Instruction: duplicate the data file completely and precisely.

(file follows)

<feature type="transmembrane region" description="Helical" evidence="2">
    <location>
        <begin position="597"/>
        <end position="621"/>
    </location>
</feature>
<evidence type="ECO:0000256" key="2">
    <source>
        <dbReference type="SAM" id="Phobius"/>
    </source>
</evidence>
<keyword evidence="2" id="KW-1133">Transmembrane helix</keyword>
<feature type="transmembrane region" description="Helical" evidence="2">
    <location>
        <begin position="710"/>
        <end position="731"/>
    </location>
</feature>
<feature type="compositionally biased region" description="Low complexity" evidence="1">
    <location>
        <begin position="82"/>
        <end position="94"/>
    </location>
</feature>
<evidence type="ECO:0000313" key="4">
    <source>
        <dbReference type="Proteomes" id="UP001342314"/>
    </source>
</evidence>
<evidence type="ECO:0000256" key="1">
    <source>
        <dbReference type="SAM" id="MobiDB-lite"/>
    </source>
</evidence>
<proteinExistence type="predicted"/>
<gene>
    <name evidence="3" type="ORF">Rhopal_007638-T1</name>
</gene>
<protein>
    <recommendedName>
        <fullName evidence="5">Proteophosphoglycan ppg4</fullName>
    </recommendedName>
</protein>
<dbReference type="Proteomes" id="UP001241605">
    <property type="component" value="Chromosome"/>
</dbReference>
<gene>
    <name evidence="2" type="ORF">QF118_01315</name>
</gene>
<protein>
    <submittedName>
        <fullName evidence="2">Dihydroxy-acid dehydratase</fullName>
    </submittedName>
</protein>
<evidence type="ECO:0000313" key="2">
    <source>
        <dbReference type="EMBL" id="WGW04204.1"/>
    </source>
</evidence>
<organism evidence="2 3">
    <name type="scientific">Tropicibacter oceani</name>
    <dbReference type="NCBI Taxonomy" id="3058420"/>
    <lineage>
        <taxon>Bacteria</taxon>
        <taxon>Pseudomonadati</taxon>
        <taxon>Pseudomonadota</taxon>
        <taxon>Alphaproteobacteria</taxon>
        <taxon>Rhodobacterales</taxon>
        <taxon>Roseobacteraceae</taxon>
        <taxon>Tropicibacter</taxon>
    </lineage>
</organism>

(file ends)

<feature type="transmembrane region" description="Helical" evidence="2">
    <location>
        <begin position="597"/>
        <end position="621"/>
    </location>
</feature>
<evidence type="ECO:0000256" key="2">
    <source>
        <dbReference type="SAM" id="Phobius"/>
    </source>
</evidence>
<keyword evidence="2" id="KW-1133">Transmembrane helix</keyword>
<feature type="transmembrane region" description="Helical" evidence="2">
    <location>
        <begin position="710"/>
        <end position="731"/>
    </location>
</feature>
<feature type="compositionally biased region" description="Low complexity" evidence="1">
    <location>
        <begin position="82"/>
        <end position="94"/>
    </location>
</feature>
<evidence type="ECO:0000313" key="4">
    <source>
        <dbReference type="Proteomes" id="UP001342314"/>
    </source>
</evidence>
<evidence type="ECO:0000256" key="1">
    <source>
        <dbReference type="SAM" id="MobiDB-lite"/>
    </source>
</evidence>
<proteinExistence type="predicted"/>
<gene>
    <name evidence="3" type="ORF">Rhopal_007638-T1</name>
</gene>
<protein>
    <recommendedName>
        <fullName evidence="5">Proteophosphoglycan ppg4</fullName>
    </recommendedName>
</protein>
<dbReference type="Proteomes" id="UP001241605">
    <property type="component" value="Chromosome"/>
</dbReference>
<gene>
    <name evidence="2" type="ORF">QF118_01315</name>
</gene>
<protein>
    <submittedName>
        <fullName evidence="2">Dihydroxy-acid dehydratase</fullName>
    </submittedName>
</protein>
<evidence type="ECO:0000313" key="2">
    <source>
        <dbReference type="EMBL" id="WGW04204.1"/>
    </source>
</evidence>
<organism evidence="2 3">
    <name type="scientific">Tropicibacter oceani</name>
    <dbReference type="NCBI Taxonomy" id="3058420"/>
    <lineage>
        <taxon>Bacteria</taxon>
        <taxon>Pseudomonadati</taxon>
        <taxon>Pseudomonadota</taxon>
        <taxon>Alphaproteobacteria</taxon>
        <taxon>Rhodobacterales</taxon>
        <taxon>Roseobacteraceae</taxon>
        <taxon>Tropicibacter</taxon>
    </lineage>
</organism>